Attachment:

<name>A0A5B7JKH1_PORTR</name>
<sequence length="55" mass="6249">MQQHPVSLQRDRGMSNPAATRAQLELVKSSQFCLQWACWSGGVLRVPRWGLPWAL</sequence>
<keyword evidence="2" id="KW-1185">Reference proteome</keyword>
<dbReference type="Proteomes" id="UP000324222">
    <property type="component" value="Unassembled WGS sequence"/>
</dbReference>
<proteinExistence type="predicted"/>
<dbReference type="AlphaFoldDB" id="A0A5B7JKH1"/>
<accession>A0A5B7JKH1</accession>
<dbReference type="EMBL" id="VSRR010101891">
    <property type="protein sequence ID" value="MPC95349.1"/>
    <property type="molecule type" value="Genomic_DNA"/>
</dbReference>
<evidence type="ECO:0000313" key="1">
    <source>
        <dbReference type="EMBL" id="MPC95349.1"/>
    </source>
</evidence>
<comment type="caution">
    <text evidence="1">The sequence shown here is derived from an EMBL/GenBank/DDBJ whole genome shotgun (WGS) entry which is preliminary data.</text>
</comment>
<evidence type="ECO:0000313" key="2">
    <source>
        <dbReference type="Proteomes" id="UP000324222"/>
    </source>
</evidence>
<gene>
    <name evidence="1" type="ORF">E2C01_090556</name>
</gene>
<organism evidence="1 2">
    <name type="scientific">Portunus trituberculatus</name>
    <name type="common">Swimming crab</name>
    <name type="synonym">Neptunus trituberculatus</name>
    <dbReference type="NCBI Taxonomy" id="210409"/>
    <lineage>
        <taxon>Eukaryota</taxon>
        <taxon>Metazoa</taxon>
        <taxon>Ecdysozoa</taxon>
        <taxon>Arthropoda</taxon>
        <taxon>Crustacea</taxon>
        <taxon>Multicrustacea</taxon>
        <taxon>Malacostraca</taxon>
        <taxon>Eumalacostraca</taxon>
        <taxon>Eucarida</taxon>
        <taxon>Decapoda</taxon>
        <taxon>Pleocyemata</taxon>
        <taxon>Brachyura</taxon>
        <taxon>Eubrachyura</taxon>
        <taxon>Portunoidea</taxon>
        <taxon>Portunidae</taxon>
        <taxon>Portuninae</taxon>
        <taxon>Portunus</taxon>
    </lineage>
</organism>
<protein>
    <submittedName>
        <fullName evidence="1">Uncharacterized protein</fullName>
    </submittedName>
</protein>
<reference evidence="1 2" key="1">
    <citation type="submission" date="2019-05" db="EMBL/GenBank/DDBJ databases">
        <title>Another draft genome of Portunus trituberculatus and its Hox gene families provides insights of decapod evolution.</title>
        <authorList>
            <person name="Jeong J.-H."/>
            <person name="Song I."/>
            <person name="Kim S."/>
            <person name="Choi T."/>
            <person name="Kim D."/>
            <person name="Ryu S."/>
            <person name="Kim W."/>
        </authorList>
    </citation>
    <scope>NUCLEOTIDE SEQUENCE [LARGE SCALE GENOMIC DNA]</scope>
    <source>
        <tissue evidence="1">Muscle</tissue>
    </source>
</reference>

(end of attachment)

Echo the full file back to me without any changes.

<name>A0A5B7JKH1_PORTR</name>
<sequence length="55" mass="6249">MQQHPVSLQRDRGMSNPAATRAQLELVKSSQFCLQWACWSGGVLRVPRWGLPWAL</sequence>
<keyword evidence="2" id="KW-1185">Reference proteome</keyword>
<dbReference type="Proteomes" id="UP000324222">
    <property type="component" value="Unassembled WGS sequence"/>
</dbReference>
<proteinExistence type="predicted"/>
<dbReference type="AlphaFoldDB" id="A0A5B7JKH1"/>
<accession>A0A5B7JKH1</accession>
<dbReference type="EMBL" id="VSRR010101891">
    <property type="protein sequence ID" value="MPC95349.1"/>
    <property type="molecule type" value="Genomic_DNA"/>
</dbReference>
<evidence type="ECO:0000313" key="1">
    <source>
        <dbReference type="EMBL" id="MPC95349.1"/>
    </source>
</evidence>
<comment type="caution">
    <text evidence="1">The sequence shown here is derived from an EMBL/GenBank/DDBJ whole genome shotgun (WGS) entry which is preliminary data.</text>
</comment>
<evidence type="ECO:0000313" key="2">
    <source>
        <dbReference type="Proteomes" id="UP000324222"/>
    </source>
</evidence>
<gene>
    <name evidence="1" type="ORF">E2C01_090556</name>
</gene>
<organism evidence="1 2">
    <name type="scientific">Portunus trituberculatus</name>
    <name type="common">Swimming crab</name>
    <name type="synonym">Neptunus trituberculatus</name>
    <dbReference type="NCBI Taxonomy" id="210409"/>
    <lineage>
        <taxon>Eukaryota</taxon>
        <taxon>Metazoa</taxon>
        <taxon>Ecdysozoa</taxon>
        <taxon>Arthropoda</taxon>
        <taxon>Crustacea</taxon>
        <taxon>Multicrustacea</taxon>
        <taxon>Malacostraca</taxon>
        <taxon>Eumalacostraca</taxon>
        <taxon>Eucarida</taxon>
        <taxon>Decapoda</taxon>
        <taxon>Pleocyemata</taxon>
        <taxon>Brachyura</taxon>
        <taxon>Eubrachyura</taxon>
        <taxon>Portunoidea</taxon>
        <taxon>Portunidae</taxon>
        <taxon>Portuninae</taxon>
        <taxon>Portunus</taxon>
    </lineage>
</organism>
<protein>
    <submittedName>
        <fullName evidence="1">Uncharacterized protein</fullName>
    </submittedName>
</protein>
<reference evidence="1 2" key="1">
    <citation type="submission" date="2019-05" db="EMBL/GenBank/DDBJ databases">
        <title>Another draft genome of Portunus trituberculatus and its Hox gene families provides insights of decapod evolution.</title>
        <authorList>
            <person name="Jeong J.-H."/>
            <person name="Song I."/>
            <person name="Kim S."/>
            <person name="Choi T."/>
            <person name="Kim D."/>
            <person name="Ryu S."/>
            <person name="Kim W."/>
        </authorList>
    </citation>
    <scope>NUCLEOTIDE SEQUENCE [LARGE SCALE GENOMIC DNA]</scope>
    <source>
        <tissue evidence="1">Muscle</tissue>
    </source>
</reference>